Marco Saavedra sacrificed his own freedom to demand the immediate release of the low-priority detainees found in detention centers across the country whom could be spared from deportation simply by applying prosecutorial discretion. He is right. Not only will releasing non-criminal to low-level offenders reunite families, it will save the United States
a ton of money.
In July 2012, Mr. Saavedra took bold and heroic actions as he and his team of freedom fighters was intentionally detained to shed light on the shortcomings of the newly implemented
Deferred Action for Child Arrivals, commonly termed, the “Dream Act.”
“There were about 600 detainees with me. A lot of them were caught with either little to no criminal record. They were doing just basic things like driving without a license or as passengers at a checkpoint, or maybe fishing without a license. Some were at work, or at a corner at Home Depot. Some were going to church.”
Detention centers across the United States have become profit-making warehouses affecting not only the families and the individuals detained, but also the pockets of the American taxpayer.
From 1996 to 2006, 65 percent of immigrants who were detained and deported were detained after being arrested for non-violent crimes. Between 2009 and 2011, over half of all immigrant detainees had no criminal records. Of those with any criminal history, nearly 20 percent were merely for traffic offense.
The White House continues to request billions of dollars for the detention operations of Immigration and Customs Enforcement (ICE). Specifically, for the Fiscal Year that begins October 1, 2013, (Fiscal Year 2014), the Department of Homeland Security (DHS) and the White House requested $1.84 billion for DHS Custody Operations.
Sadly, many of these detention dollars flow to enormous private prison corporations that stand to reap significant profits when the number of detained immigrants increases. The public’s financial loss is the private detention center’s billion-dollar gain. Corrections Corporation of America is the largest ICE detention contractor, operating a total of fifteen ICE-contracted facilities with a total of 5,800 beds. Last year’s reported gain was 1.8 billion. Private prison companies in 2011 housed nearly half of all immigration detainees.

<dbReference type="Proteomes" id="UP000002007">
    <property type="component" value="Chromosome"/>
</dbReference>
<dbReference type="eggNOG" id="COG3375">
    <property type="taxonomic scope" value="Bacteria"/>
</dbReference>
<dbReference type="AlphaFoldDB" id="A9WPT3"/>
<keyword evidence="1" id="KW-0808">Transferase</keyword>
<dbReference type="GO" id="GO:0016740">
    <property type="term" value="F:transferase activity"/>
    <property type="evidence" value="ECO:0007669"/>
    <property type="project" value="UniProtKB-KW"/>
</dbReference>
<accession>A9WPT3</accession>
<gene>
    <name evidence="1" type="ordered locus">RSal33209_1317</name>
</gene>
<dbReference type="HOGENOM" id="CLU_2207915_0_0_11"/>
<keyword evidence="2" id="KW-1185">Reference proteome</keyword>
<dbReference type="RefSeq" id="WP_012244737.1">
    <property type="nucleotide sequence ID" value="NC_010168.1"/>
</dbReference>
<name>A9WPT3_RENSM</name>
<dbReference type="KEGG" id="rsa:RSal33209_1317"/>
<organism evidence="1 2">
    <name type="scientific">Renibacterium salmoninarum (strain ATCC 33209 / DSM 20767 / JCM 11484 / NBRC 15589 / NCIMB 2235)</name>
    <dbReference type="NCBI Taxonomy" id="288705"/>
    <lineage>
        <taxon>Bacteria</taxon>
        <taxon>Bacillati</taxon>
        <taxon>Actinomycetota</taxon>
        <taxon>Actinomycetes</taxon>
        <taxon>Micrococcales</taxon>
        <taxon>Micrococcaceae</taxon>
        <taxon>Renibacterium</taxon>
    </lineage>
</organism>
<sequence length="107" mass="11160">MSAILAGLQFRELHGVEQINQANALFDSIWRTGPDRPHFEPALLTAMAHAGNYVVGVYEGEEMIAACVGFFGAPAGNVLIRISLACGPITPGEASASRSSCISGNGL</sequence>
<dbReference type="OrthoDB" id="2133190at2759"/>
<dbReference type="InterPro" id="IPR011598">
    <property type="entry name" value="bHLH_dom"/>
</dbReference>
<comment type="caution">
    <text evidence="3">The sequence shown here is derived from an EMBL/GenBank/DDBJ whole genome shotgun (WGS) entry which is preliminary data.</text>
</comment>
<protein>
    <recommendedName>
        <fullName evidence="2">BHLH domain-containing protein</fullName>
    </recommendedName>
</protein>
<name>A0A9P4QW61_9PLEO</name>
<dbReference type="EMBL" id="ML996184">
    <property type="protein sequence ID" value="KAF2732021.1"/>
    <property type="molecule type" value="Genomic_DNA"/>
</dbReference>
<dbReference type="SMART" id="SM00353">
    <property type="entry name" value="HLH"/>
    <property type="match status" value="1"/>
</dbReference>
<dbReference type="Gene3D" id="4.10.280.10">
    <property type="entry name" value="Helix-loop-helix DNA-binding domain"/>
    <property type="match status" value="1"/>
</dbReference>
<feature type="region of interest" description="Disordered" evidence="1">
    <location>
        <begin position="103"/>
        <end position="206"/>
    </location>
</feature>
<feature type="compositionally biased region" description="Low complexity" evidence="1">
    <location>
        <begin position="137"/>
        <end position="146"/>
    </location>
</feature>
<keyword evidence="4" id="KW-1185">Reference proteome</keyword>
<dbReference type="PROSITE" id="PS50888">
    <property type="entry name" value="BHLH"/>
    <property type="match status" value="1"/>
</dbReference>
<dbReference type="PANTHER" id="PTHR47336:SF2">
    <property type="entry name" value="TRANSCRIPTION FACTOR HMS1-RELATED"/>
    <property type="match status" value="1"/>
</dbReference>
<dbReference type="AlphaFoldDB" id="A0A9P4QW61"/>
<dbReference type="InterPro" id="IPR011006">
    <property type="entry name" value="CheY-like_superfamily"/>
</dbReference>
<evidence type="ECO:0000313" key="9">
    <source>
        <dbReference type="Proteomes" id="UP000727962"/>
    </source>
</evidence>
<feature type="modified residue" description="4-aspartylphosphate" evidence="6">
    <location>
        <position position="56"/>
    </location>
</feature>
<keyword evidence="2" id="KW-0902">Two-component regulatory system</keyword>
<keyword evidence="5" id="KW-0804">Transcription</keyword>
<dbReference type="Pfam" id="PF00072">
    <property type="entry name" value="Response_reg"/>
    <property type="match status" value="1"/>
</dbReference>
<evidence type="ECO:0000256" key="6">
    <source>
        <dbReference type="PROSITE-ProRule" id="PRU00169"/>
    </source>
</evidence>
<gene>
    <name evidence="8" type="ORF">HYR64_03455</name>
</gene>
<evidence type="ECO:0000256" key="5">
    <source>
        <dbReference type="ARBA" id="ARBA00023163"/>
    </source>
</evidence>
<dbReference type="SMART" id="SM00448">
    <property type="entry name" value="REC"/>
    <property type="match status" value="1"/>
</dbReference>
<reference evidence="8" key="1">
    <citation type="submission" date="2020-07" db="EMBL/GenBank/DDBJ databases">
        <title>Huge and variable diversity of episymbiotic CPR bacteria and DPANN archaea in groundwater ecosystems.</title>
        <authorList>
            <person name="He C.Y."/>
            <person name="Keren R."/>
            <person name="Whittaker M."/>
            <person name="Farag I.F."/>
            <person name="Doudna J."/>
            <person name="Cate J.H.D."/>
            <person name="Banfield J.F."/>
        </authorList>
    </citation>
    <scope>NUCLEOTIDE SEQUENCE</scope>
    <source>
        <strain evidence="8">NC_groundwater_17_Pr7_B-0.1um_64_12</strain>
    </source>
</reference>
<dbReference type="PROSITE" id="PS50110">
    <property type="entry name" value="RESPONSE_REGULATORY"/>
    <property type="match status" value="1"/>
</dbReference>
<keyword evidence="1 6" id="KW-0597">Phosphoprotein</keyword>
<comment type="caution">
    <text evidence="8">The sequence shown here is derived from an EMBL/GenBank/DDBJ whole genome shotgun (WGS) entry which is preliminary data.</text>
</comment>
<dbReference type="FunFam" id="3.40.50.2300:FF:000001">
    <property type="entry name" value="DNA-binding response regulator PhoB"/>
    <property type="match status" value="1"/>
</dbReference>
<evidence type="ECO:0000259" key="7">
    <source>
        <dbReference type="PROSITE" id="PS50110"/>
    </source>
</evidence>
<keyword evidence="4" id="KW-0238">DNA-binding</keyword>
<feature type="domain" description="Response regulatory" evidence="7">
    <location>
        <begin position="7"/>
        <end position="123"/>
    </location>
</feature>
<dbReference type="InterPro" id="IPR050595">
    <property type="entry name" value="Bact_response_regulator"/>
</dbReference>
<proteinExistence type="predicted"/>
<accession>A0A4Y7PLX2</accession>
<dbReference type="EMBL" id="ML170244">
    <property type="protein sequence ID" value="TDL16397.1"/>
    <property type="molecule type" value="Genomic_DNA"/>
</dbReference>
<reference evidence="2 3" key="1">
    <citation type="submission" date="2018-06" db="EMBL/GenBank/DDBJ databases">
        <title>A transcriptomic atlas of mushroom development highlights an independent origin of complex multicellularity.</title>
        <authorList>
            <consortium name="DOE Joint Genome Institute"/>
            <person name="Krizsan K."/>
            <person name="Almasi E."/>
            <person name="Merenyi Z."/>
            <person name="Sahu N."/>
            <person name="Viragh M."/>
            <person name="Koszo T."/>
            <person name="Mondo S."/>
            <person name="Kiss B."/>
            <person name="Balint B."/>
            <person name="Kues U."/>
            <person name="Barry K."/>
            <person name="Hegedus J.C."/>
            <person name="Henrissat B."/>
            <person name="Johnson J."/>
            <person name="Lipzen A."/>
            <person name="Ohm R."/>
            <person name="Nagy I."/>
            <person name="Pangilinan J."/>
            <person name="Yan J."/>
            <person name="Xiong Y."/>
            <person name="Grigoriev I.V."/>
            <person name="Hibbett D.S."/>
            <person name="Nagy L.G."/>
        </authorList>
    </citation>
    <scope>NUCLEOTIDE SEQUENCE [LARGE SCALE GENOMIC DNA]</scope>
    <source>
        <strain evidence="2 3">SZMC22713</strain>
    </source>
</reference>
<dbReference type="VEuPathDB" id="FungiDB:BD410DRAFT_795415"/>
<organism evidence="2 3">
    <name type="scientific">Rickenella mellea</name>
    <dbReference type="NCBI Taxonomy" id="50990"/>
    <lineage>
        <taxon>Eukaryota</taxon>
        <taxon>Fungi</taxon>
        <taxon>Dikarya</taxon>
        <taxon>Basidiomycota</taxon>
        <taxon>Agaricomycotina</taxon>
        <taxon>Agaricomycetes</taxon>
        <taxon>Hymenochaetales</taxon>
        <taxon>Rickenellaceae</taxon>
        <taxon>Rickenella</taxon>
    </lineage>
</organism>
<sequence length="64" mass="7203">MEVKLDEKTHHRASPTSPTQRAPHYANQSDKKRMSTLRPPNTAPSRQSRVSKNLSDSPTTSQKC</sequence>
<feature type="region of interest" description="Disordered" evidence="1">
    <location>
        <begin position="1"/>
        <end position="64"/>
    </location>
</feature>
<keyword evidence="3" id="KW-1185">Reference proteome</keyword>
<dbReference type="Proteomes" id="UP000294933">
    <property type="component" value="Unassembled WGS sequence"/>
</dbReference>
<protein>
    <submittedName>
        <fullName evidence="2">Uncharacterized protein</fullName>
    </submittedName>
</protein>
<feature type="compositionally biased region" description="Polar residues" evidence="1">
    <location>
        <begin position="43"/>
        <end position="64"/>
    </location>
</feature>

Rather than effectively implement prosecutorial discretion under the Dream Act, and to seek common sense solutions of detaining low-level offenders the American people are footing the bill for a private industry whose profit margins depends upon criminalizing and exacting harsher punishments on entire populations including immigrants and other people of color.
Marco explains, “I am a Dream Act-eligible student. We’ve found that there are many detainees who qualify for low priority deportation.”
Under the Dream Act, enrolled students under age of thirty are eligible for a two-year reprieve from deportation if they can show they came to the states before age sixteen, lived in the country consistently for the past five years, have no criminal records, and presents no threat to national security. The Act could stop the deportation of as many as 1.3 million undocumented immigrants.
Marco, remained in Florida’s Broward Transitional Center for 23 days before being released under the Act. He was one of the lucky ones—there are still thousands that were left behind.
According to an August 2012 report released by the National Immigration Forum, the average cost of immigration detention per person is up to $159 daily. Looking nationwide at a 31,800 capacity for detention beds, that number quickly adds up to a total of $5.05 million per day—a significant waste of financial resources this country cannot afford to make.
The Alliance for a Just Society will address this costly waste of resources and the impact on people’s lives at its upcoming symposium on October 17 – 20, 2013 at “Cell Blocks and Border Stops” in New York City, NY. A featured guest speaker at the symposium, Marco Saavedra a student youth-activist of the nationally renowned DREAM 9, will give attendees an inside, personal glimpse of US detention center and the problems found with deportation.